Big, juicy steaks, an annotated wine list, and friendly waitresses make this the place for expense-account types to unwind after work or to entertain on the weekends. Excellent choices include the Cabin Club strip steak, the center-cut rib-eye, a behemoth porterhouse, and a buttery filet mignon. A few seafood and poultry items are also available.
Clean, casual and family-friendly, this gourmet pizza parlor (part of a large, California-based chain) is the best bet for dining with the little ones while at Legacy Village.
You can tell that chefs Brian Okin and Adam Bostwick spend a lot of time thinking about food. At Cork & Cleaver, they routinely push the envelope when concocting cunningly delicious dishes like "Rueben Ribs," chicken and waffles, and pork paprikash. The Board, C&C's version of the ubiquitous charcuterie platter, is packed with roasted bone marrow, seared foie gras and quivering pork belly. Locals say it's like a little taste of Tremont in sleepy Broadview Heights.
True to its name, the Cabin looks like a cabin inside and out. Lounge acts play in the bar, where couples cut a rug after the dinner crowd thins out.
While real pubs are woven into the fabric of a neighborhood, youll find Claddagh (part of a national chain) adrift in the middle of a parking lot, surrounded by a shopping mecca. Once you're inside, though, evocative decor, friendly service and a multipage menu of well-prepared dishes, including a standout version of fish n chips, help soften the blow. Nor does it hurt that the full bar carries a solid selection of draft beers as well as every Irish whiskey available in the U.S.
An earthy swirl of brick, glass and polished wood, Crave provides a warm backdrop for chefs DeAnna Akers and Aaron Hervey's long, inventive menu of high-octane treats, featuring everything from Black Angus burgers to porcini-dusted scallops. The bar offers an enticing roundup of imported and craft-brewed beers, along with well-priced wines and savory martinis.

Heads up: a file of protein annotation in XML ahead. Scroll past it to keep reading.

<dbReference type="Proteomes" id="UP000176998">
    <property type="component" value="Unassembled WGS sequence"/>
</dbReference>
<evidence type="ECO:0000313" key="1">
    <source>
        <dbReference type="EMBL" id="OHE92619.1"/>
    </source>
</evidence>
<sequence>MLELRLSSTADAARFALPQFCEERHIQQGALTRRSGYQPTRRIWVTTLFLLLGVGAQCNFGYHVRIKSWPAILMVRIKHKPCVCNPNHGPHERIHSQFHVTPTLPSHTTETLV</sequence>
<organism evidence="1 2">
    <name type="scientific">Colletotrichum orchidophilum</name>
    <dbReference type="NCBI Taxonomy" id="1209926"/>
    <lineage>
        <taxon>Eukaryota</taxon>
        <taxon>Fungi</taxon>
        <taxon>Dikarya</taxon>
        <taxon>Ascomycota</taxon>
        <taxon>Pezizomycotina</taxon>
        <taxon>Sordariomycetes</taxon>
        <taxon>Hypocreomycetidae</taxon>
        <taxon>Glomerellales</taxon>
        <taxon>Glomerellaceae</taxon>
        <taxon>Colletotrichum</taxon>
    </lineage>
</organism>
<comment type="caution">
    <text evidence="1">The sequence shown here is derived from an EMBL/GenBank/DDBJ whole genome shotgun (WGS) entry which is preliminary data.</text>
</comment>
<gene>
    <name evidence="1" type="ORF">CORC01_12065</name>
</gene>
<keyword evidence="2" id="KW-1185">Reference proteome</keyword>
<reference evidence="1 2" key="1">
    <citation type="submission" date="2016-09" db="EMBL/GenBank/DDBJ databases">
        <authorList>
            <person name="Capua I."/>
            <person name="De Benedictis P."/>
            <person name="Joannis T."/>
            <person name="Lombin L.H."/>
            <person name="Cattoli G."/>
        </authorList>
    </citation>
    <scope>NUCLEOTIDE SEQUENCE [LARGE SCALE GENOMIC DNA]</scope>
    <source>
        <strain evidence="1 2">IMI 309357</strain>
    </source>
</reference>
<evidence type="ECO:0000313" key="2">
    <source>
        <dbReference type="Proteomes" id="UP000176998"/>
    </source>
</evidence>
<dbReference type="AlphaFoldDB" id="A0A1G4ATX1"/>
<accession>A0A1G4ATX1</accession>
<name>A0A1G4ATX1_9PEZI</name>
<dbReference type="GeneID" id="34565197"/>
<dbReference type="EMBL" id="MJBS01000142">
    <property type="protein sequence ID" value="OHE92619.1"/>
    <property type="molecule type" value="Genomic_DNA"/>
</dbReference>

Commuters who missed the upscale breakfast-and-lunch options at Juniper Grille can take comfort in Carnegie Kitchen, which seems to have picked up where that diner left off. Chef-owner Jeff Uniatowski, formerly of Mise and House of Blue, crafts a value-driven menu with broad appeal. Contemporary versions of diner classics like steak and eggs, corned beef hash and bagels and lox give way to chopped salads, mile-high Reubens, and grilled-salmon sandwiches.
Downtown breakfast spots are rare, and handsome downtown breakfast spots with free parking are rarer still. But that's what you'll find at Carnegie Kitchen — along with a value-driven menu with broad appeal.
A clean, casual Lebanese-American eatery across from the Cleveland Clinic, Cedarland has a large menu of Middle Eastern standards, including shishtawook, baked fish, and falafel. Lots of choices for vegetarians. There's a small imported-foods market too.
A snug little hideaway just behind the Q, Cleats is part of a rapidly growing local chain of sports bars. Wings are the kitchen's claim to fame, but we've got our eyes on the fries fresh-cut cuties so good, we sometimes order them without the cheese and bacon.
No pricey destination restaurant, Clifton attracts crowds with simple, appealing American fare, much of it served in large, sharable portions, along with craft beers, creative martinis, and fine wines.
Despite its bright new decor, Corky & Lenny's remains that most venerable of urban eating establishments: a good Jewish deli. From garlicky dills waiting at each table to the fizzy chocolate phosphates, all the traditional noshes are on hand. Corned beef is lean and flavorful, latkes are fat and tender, and the creamy cheesecake may be the best in town.
This neighborhood eatery and tavern may be far removed from the cutting edge; still, it draws big crowds, hungry for ample helpings of well-prepared ribs, chicken, salads, sandwiches, and chops. In season, a pretty outdoor patio in the namesake courtyard makes a popular lunch and dinner retreat.
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